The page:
Review: The Memory of Things by Gail Polisner

28220960

For people over a certain age, it’s hard to remember a time when September 11 wasn’t part of our shared history. We’ll never forget where we were that fateful Tuesday morning fifteen years ago. But for younger people, it’s been relegated to an event found in history books. That’s why books like this one are so important.

When that first plane hit, Kyle was sitting in class just like any normal teenager. It soon become clear, however, that this was more than just an accident. Released from school, making his way home across the Brooklyn Bridge, he comes across something. At first glance, a bird. But upon closer inspection, a girl covered in ash and wearing a pair of feathery wings. And was she trying to jump off the bridge? Nevertheless, he saves her from herself, from the crowd of people walking across the bridge, from the chaos that ensued in those first days.

When he gets home, he realizes that she has no idea who she is and no memory of what happened. So this becomes his focus while at the same time trying to manage in such a time of tragedy. His mom and sister are stuck on the west coast. He doesn’t know where his police officer dad is or if he’s even still alive. And his Uncle Matt needs constant care after a tragic accident months ago. All this falls on Kyle’s young shoulders.

This is such a beautifully written story. Kyle’s story is our main one, with the girl’s voice told in poetic bits and pieces interspersed throughout. There’s a lot going on-fear of the unknown, a confusing teen romance, family dynamics, and just pure resilience. An excellent pick for both young and old!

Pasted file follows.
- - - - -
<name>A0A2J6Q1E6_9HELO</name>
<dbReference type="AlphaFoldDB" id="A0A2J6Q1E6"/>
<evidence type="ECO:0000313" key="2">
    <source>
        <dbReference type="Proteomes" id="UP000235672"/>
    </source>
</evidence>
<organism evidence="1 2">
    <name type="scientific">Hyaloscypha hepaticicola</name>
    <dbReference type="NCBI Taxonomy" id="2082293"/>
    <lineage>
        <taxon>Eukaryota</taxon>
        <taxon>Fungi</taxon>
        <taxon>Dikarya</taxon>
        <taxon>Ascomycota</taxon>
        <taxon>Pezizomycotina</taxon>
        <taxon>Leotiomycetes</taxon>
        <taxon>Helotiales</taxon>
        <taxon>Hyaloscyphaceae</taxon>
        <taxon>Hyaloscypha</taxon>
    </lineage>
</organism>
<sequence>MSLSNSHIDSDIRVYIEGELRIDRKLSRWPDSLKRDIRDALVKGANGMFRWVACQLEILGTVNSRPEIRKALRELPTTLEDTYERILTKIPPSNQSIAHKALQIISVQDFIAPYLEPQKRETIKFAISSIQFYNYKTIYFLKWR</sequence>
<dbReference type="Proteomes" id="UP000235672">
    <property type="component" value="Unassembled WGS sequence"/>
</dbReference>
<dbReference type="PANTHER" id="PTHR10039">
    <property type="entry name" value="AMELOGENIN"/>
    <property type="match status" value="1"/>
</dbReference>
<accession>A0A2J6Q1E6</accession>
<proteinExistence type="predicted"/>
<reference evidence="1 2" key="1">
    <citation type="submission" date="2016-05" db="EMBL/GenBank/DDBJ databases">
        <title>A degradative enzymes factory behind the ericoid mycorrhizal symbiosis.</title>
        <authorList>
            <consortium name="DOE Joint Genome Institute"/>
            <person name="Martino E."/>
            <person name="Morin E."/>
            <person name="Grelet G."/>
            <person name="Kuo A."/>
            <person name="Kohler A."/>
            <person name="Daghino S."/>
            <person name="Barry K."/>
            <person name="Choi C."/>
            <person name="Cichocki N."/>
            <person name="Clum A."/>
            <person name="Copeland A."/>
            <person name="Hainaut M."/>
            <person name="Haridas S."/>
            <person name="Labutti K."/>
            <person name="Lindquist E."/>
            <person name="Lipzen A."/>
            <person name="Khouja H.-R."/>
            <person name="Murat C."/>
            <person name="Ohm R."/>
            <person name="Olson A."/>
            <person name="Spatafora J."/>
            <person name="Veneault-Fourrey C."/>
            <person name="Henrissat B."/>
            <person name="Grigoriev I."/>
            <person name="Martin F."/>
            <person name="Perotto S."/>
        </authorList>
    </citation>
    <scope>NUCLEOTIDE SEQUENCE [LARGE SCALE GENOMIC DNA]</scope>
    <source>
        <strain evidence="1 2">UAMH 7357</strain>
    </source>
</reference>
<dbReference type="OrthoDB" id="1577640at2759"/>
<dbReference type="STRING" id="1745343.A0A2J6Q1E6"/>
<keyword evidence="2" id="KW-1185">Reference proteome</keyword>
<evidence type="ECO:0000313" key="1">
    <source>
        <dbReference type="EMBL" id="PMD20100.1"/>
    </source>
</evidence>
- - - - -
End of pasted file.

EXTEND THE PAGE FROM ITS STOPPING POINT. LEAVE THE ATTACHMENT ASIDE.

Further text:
~Thalia

Buy It Now:  The Memory of Things

Review: Nine, Ten: A September 11 Story by Nora Raleigh Baskin

26875689

There’s no shortage of stories about the greatest terroristic attack to ever take place on American soil.  Fifteen years after the date, you can still find a few on some bestseller list somewhere.  But stories about this tragic event geared toward young readers and written in a sensitive, thoughtful manner?  Not so much.

The story begins a few days before the event that changed the world.  Four kids leading four very different lives in different parts of the country.  Each has their own struggles to deal with, but they have no idea how small those struggles will seem in a matter of days.

Sergio is a young boy in Brooklyn.  Raised by his grandmother, tormented by the infrequent  appearance of his absentee father, he’s confused about who he is and what path he’s supposed to take in life.  Will is dealing with a different kind of sorrow after the tragic death of his dad.  He just can’t seem to move on.  Aimee doesn’t know where she fits in after she and her family move across the country so that her busy mom can start a new job.  And then there’s Nadira.  As she gets older, she’s confused about her identity as a Muslim and is unsure how to handle the stares and comments she’s starting to get from both strangers and friends.

As September 11 draws closer, these four young people will find their lives crossing paths in a way that none of them could have imagined and in a way that nobody will ever be able to forget.

This is such a well-told, thoughtful story about a time in our history that changed the world as we know it. Many young people today have no understanding of the scope of the tragedy and how it altered everything.  The author does an outstanding job of telling the story through the eyes of four very different people but still drawing them together.  A must-read!

~Thalia

Buy It Now:  Nine, Ten: A September 11 Story